Scientists Turn Excrement Into Electricity — Really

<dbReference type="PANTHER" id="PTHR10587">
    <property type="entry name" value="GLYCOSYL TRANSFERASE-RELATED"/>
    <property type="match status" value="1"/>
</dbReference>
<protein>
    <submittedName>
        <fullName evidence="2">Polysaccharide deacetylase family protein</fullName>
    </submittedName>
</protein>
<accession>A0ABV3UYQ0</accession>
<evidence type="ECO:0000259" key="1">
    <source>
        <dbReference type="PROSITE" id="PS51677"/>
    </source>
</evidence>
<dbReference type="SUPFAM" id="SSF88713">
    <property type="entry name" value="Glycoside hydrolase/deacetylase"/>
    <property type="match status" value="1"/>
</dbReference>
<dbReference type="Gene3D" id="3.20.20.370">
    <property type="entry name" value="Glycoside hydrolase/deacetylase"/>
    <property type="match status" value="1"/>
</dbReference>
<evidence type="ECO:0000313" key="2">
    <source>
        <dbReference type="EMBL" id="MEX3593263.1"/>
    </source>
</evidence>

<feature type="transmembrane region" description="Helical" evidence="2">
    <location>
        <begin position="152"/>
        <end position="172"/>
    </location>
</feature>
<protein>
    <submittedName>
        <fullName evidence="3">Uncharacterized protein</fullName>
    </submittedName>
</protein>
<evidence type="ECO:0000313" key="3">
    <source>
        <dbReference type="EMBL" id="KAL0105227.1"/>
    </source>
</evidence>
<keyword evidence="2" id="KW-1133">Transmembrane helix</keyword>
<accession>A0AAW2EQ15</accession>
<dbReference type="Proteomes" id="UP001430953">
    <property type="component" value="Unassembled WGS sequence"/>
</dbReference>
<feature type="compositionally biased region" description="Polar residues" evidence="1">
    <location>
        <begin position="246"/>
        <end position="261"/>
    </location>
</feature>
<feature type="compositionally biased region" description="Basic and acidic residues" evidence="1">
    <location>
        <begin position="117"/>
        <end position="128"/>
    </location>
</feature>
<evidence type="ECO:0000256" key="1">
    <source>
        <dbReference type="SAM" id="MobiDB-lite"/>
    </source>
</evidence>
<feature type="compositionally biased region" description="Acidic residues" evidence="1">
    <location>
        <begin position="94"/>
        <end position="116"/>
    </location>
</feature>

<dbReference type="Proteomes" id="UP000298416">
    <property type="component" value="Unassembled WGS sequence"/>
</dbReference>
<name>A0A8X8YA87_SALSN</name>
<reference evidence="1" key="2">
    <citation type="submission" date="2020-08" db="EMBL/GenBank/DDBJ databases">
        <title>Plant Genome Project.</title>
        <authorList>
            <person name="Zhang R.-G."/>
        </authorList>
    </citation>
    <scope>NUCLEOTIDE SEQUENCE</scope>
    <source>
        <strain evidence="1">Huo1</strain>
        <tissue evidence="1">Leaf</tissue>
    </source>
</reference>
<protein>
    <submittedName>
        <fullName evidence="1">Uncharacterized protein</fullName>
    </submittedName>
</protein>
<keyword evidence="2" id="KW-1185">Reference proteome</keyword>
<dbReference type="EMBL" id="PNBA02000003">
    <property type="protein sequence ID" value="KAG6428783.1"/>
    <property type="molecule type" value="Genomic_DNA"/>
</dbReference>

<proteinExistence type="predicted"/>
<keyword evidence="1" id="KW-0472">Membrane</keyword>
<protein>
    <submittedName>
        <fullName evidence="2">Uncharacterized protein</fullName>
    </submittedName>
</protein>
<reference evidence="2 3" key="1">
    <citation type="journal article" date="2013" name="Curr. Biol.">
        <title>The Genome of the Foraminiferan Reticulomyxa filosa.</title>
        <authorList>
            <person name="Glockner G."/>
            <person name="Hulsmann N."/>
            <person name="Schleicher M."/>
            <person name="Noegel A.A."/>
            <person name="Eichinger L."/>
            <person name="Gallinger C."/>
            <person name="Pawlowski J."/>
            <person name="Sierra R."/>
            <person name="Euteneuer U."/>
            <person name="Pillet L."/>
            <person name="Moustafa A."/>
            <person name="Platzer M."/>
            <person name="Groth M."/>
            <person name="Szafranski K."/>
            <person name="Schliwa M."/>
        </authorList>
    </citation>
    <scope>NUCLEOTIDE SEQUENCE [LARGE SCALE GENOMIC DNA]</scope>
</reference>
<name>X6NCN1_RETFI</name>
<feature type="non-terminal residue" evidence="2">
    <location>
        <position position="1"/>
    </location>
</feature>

Scientists in the U.S. have developed a method to convert raw human waste — or as the scientists call it, “number two” — into electricity, putting a brown spin on the green-power movement. Oops, did we say “movement”? Okay, okay, we’ll try to be serious: The process works by feeding the … material … into a microbial fuel cell (MFC) that uses bacteria to break it down — much as the human body does — but diverts the resulting electrons, which would normally power respiratory reactions in the bacteria, into a power generator. Even better, harmful organic matter is broken down in the process, so the MFC can serve as a kind of sewage treatment plant. The technology promises extraordinary benefits, particularly to developing nations that desperately need both sewage treatment and inexpensive energy. But, says microbiologist Derek Lovley, large-scale use is a ways off: “One way to think of this technology is that it is currently at the state of development that solar power was 20 to 30 years ago — the principle has been shown, but there is a lot of work to do before this is widely used.”